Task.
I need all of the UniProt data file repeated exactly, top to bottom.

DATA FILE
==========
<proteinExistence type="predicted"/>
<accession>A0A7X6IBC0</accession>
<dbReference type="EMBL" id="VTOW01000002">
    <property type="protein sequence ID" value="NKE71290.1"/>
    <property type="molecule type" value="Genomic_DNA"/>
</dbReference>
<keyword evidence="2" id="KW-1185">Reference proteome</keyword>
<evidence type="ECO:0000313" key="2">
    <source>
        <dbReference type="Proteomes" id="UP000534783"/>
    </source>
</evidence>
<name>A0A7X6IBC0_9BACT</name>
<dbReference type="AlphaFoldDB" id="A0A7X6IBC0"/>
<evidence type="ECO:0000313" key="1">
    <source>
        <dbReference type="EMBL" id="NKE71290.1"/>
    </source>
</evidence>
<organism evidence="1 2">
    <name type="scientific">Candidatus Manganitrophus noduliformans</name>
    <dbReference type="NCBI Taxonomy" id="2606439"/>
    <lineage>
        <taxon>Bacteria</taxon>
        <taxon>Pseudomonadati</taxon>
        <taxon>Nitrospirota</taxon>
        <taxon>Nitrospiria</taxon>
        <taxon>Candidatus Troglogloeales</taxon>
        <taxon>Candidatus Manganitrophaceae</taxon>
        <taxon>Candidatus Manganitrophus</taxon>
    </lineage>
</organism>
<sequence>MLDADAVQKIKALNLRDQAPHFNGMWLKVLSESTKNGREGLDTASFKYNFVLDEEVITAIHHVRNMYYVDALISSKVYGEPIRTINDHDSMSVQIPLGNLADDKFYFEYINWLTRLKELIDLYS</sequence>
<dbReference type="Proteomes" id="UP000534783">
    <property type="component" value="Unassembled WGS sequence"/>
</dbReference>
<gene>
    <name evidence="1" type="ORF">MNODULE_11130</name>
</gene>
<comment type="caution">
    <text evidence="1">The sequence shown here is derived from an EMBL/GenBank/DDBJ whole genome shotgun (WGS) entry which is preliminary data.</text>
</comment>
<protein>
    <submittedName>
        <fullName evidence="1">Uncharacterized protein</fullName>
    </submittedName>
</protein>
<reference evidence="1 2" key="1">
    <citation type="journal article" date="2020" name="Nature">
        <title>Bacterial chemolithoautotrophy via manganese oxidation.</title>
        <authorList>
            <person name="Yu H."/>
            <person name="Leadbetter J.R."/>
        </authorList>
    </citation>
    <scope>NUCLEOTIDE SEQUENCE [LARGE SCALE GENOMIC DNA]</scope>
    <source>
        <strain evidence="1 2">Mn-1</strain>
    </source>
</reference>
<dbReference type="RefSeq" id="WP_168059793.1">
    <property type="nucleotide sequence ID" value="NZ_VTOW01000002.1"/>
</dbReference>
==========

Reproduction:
<proteinExistence type="predicted"/>
<accession>A0A7X6IBC0</accession>
<dbReference type="EMBL" id="VTOW01000002">
    <property type="protein sequence ID" value="NKE71290.1"/>
    <property type="molecule type" value="Genomic_DNA"/>
</dbReference>
<keyword evidence="2" id="KW-1185">Reference proteome</keyword>
<evidence type="ECO:0000313" key="2">
    <source>
        <dbReference type="Proteomes" id="UP000534783"/>
    </source>
</evidence>
<name>A0A7X6IBC0_9BACT</name>
<dbReference type="AlphaFoldDB" id="A0A7X6IBC0"/>
<evidence type="ECO:0000313" key="1">
    <source>
        <dbReference type="EMBL" id="NKE71290.1"/>
    </source>
</evidence>
<organism evidence="1 2">
    <name type="scientific">Candidatus Manganitrophus noduliformans</name>
    <dbReference type="NCBI Taxonomy" id="2606439"/>
    <lineage>
        <taxon>Bacteria</taxon>
        <taxon>Pseudomonadati</taxon>
        <taxon>Nitrospirota</taxon>
        <taxon>Nitrospiria</taxon>
        <taxon>Candidatus Troglogloeales</taxon>
        <taxon>Candidatus Manganitrophaceae</taxon>
        <taxon>Candidatus Manganitrophus</taxon>
    </lineage>
</organism>
<sequence>MLDADAVQKIKALNLRDQAPHFNGMWLKVLSESTKNGREGLDTASFKYNFVLDEEVITAIHHVRNMYYVDALISSKVYGEPIRTINDHDSMSVQIPLGNLADDKFYFEYINWLTRLKELIDLYS</sequence>
<dbReference type="Proteomes" id="UP000534783">
    <property type="component" value="Unassembled WGS sequence"/>
</dbReference>
<gene>
    <name evidence="1" type="ORF">MNODULE_11130</name>
</gene>
<comment type="caution">
    <text evidence="1">The sequence shown here is derived from an EMBL/GenBank/DDBJ whole genome shotgun (WGS) entry which is preliminary data.</text>
</comment>
<protein>
    <submittedName>
        <fullName evidence="1">Uncharacterized protein</fullName>
    </submittedName>
</protein>
<reference evidence="1 2" key="1">
    <citation type="journal article" date="2020" name="Nature">
        <title>Bacterial chemolithoautotrophy via manganese oxidation.</title>
        <authorList>
            <person name="Yu H."/>
            <person name="Leadbetter J.R."/>
        </authorList>
    </citation>
    <scope>NUCLEOTIDE SEQUENCE [LARGE SCALE GENOMIC DNA]</scope>
    <source>
        <strain evidence="1 2">Mn-1</strain>
    </source>
</reference>
<dbReference type="RefSeq" id="WP_168059793.1">
    <property type="nucleotide sequence ID" value="NZ_VTOW01000002.1"/>
</dbReference>